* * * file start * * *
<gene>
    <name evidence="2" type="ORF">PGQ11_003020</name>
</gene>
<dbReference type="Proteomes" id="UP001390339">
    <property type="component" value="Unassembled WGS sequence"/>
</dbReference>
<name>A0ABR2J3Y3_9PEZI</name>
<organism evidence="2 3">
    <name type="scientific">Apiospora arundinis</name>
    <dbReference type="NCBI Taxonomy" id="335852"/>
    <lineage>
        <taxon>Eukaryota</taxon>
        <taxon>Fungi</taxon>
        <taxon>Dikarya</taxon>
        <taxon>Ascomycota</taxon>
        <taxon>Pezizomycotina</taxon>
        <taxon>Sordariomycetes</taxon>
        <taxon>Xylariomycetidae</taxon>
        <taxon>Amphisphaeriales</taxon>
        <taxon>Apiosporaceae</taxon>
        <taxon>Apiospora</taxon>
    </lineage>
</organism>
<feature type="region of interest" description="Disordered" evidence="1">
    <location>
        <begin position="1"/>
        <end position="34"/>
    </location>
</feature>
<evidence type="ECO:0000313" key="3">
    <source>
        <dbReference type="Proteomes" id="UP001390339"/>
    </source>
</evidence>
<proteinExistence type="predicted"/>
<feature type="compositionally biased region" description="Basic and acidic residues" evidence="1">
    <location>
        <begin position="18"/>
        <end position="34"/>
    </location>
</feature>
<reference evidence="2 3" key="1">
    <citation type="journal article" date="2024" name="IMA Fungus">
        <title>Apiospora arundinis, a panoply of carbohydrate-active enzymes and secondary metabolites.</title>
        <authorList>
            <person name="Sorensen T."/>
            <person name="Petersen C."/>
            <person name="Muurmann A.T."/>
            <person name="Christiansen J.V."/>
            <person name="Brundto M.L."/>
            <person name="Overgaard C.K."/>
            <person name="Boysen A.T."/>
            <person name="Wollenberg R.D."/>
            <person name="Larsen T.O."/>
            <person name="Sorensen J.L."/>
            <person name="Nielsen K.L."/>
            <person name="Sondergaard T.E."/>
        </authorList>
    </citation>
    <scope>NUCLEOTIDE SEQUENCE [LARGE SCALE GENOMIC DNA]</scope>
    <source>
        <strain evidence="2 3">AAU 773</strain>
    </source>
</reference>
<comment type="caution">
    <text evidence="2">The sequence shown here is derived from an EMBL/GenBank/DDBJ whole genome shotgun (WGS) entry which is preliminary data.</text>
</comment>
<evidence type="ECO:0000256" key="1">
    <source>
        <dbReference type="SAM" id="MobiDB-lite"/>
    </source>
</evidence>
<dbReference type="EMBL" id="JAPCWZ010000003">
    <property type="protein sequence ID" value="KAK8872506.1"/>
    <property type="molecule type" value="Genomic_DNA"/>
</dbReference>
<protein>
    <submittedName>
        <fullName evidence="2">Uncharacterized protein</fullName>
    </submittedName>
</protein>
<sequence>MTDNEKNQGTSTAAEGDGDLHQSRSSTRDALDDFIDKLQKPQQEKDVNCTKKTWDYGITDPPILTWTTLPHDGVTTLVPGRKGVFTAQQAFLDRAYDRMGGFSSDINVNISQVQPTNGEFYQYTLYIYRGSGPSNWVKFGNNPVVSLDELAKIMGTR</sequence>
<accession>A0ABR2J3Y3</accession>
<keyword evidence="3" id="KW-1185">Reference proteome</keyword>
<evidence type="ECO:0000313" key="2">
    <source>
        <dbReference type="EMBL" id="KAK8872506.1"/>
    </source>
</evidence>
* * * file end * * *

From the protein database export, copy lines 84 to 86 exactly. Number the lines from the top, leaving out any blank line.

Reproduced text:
<keyword evidence="3" id="KW-1185">Reference proteome</keyword>
<evidence type="ECO:0000313" key="2">
    <source>